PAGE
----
Of What Narcissism Means to Me, Tony said (in an interview with Miriam Sagan) that he meant to represent a dilemma:

    to recognize that self-centeredness is often a kind of confinement in a small space, a blindness, a self-made separation from the world, an entertaining prison. A swamp. At the same time the self is a necessary address, and without self-love, where would we be?

    Yes, and at the same time he said “some people give self-love a bad name”—which I expect leads many readers to politics. More than most American poets, Tony’s writing reached into the public sphere. “Inexhaustible Resource” from Priest Turned Therapist Treats Fear of God calls out our collective fear to look reality in the face of climate change. His title phrase Unincorporated Persons refers to the Citizens’ United decision of 2010. From the same book, Tony’s intrepid—some might say audacious—forays into the disputed territory of culture war and socio-politics include “Hard Rain,” “Expensive Hotel,” and “Disaster Movie.”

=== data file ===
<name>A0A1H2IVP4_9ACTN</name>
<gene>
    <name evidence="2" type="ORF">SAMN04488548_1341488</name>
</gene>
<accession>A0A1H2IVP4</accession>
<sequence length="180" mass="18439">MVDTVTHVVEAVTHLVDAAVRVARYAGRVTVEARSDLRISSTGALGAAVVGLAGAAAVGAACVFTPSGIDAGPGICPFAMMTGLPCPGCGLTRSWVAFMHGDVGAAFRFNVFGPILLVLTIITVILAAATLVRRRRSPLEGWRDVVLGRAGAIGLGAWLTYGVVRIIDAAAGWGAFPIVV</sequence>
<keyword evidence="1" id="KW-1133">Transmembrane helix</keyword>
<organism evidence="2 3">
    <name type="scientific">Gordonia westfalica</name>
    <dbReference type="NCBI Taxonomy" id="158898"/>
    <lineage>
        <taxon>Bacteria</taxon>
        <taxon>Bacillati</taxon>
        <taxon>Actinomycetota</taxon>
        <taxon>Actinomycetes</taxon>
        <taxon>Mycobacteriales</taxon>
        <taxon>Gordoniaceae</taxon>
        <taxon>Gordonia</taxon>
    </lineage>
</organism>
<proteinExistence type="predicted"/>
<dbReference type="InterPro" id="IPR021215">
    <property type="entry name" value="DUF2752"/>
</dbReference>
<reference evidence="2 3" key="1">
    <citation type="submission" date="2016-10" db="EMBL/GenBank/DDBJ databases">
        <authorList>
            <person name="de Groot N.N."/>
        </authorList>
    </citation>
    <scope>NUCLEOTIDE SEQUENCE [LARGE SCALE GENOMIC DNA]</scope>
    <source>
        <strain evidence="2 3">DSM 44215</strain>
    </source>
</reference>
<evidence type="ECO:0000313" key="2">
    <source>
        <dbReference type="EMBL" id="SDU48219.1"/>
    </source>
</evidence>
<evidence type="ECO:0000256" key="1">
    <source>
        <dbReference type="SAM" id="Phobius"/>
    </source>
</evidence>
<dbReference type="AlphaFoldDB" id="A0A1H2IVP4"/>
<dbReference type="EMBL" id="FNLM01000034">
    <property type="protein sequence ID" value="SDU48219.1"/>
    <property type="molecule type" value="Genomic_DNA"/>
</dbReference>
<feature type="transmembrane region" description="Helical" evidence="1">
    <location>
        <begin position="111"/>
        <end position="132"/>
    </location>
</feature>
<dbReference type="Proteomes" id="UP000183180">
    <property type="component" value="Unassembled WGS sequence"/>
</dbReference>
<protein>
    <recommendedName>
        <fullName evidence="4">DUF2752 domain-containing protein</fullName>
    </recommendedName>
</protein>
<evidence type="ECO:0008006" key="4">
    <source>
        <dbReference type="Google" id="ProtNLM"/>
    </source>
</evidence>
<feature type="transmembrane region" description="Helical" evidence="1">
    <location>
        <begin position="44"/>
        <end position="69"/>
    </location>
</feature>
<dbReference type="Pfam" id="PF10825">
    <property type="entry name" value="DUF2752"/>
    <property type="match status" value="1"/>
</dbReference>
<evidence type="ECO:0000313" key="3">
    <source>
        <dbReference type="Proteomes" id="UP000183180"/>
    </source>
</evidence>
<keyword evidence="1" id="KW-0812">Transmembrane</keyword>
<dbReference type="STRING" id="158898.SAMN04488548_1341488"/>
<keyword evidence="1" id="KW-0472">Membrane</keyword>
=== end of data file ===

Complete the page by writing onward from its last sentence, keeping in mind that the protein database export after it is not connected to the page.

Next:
From Narcissism, “The Change” purveys, not without irony, a white male take on the perceived phenomenon of American culture turning—for his speaker—almost frightfully black, female, and changed, personified by TV imagery of a black woman tennis champion overwhelming a white opponent. It spurred negative reaction from some poets—notably Claudia Rankine—and an edifying (to me) discussion, including Major Jackson’s essay (American Poetry Review, Sept/Oct 2007), “A Mystifying Silence: Big and Black.”